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29 May 2009 @ 10:09 pm
Book Review: High King's Tomb by Kristin Britain  

Stats for High King's Tomb by Kristin Britain 
(from Barnesandnoble.com)


Publisher: Penguin Group (USA)
Pub. Date: November 2007
ISBN-13: 9780756402662
Sales Rank: 84,889
688pp
Series: Green Rider Series, #3


Book Jacket Summary:
With the ghostly help of the First Rider, Karigan G'ladheon had transported the corrupt spirit of Monrhavon the Black into the future, buying valuable time for her king and country.

But how far in the future was Mornhavon now? A hundred years? Ten years? Only one year? There was no way to tell.

And though Karigan and her fellow Riders scoured the land searching for lost magical documents to help mend the breach in the D'Yer Wall to fend off any incursions from Blackveil Forest and Mornhavon's return, and members of Clan D'Yer camped at the wall hoping to uncover its lost secrets, they were unaware of a threat to their kingdom that lay far closer.

Now, the descendants of Arcosians, once led by Mornhavon, were ready to reach out to claim the land their forebears had tried to conquer. And these vengeful enemies, hidden within the seemingly peaceful borders of Sacoridia, had spent generations honing the powers of dark magic -- a force against which the Sacordians no longer had any defense...


As the third installment of the Green Rider Series, The High King's Tomb features characters that readers have had a chance to get to know. Karigan, the main character from the previous books is still the main character in this sequel. The characters remain mostly true to their previous personalities and new characters also appear.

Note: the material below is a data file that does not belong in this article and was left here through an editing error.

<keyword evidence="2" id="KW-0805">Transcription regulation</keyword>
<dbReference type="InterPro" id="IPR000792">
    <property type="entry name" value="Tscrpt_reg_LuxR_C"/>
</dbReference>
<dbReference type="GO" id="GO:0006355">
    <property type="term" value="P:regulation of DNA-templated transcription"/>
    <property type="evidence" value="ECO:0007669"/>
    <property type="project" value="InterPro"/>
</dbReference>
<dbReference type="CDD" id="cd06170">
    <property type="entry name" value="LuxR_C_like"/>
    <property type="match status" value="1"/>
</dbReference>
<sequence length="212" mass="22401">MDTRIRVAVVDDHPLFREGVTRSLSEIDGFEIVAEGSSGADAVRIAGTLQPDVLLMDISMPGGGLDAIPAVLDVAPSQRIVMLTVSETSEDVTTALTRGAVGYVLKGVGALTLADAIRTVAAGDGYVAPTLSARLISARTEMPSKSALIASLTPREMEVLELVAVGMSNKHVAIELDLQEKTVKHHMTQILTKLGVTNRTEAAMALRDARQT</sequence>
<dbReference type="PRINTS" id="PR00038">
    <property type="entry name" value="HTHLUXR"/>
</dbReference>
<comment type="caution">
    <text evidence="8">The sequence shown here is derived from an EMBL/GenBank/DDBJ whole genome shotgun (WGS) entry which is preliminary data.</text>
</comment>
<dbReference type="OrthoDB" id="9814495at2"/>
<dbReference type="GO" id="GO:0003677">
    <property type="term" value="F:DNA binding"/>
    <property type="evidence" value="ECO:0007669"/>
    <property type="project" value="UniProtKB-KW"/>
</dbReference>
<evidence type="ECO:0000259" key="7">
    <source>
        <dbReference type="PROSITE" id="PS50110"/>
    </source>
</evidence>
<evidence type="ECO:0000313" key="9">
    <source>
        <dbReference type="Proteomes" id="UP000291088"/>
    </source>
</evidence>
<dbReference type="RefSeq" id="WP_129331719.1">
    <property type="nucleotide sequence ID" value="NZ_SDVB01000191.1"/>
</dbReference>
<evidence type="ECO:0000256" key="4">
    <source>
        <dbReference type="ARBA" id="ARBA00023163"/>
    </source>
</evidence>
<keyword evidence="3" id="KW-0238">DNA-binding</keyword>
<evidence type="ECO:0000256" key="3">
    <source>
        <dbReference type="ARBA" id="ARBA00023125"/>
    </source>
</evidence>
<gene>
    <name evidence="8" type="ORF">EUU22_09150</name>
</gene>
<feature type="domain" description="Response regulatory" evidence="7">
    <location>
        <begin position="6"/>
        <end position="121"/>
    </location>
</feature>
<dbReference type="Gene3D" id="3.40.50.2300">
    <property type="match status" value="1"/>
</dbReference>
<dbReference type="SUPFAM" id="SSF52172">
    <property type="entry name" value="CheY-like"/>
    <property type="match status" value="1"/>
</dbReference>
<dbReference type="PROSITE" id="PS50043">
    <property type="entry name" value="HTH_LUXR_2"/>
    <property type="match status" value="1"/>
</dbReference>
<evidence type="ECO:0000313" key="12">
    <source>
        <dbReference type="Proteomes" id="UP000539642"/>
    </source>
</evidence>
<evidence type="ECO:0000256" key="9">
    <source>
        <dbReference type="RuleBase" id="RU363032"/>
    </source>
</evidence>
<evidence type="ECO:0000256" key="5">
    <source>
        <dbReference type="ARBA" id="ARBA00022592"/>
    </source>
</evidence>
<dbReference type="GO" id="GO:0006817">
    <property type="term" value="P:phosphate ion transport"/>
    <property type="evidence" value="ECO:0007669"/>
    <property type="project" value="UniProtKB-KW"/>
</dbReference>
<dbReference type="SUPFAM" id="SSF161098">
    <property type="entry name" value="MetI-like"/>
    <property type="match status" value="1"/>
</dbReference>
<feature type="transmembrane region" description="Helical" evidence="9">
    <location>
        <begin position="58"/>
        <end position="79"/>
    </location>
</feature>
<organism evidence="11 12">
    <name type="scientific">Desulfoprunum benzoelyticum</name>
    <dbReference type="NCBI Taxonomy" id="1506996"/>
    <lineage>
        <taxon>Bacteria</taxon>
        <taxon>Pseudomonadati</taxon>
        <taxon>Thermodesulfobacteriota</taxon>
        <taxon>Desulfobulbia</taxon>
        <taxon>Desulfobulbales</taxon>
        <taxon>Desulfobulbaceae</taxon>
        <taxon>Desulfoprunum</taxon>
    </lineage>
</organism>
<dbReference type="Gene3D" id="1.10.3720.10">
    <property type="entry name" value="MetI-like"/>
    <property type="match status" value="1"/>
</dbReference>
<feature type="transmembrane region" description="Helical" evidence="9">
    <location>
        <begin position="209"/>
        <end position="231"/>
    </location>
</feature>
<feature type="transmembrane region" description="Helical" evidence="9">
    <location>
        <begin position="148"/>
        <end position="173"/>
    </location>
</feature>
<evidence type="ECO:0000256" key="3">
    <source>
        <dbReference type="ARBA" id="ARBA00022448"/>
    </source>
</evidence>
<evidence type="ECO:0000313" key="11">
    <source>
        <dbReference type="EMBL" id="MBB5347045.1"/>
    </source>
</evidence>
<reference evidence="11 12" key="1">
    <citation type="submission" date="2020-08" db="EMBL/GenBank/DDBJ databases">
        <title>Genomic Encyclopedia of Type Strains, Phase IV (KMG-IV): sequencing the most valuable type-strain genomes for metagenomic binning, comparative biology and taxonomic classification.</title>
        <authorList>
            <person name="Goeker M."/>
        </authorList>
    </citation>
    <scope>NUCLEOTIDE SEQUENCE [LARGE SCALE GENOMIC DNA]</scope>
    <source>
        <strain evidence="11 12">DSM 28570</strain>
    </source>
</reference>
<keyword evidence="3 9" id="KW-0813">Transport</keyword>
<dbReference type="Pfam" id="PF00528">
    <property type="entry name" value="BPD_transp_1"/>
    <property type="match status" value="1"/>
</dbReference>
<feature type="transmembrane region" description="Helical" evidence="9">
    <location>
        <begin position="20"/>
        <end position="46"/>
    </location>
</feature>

However, unlike the previous two, The High King's Tomb has a lot more build up from the get-go. It isn't until about 2/3 into the book that we discover why it is even called The High King's Tomb. In fact, we don't find out until Karigan herself does. Furthermore, we get to learn more about the ways and religion of Sacordia, especially in the aspect of Westrion, the god of death, and Salvistar, his trusty steed and bringer of strife. We also get to learn where the messenger horses come from.

While the book was easily set aside in the beginning, the latter half proved difficult to turn away from and reminded me of the previous turn-pagers from the series. Anyone who has enjoyed the Green Rider series will surely want to pick up The High King's Tomb and give it a read. Be warned though: if you expected the series to end with The High King's Tomb, be prepared to find yourself wondering what will happen next when you put the book down. Let's just hope we don't have to wait another 5 years.

Overall rating: 4.5/5 stars




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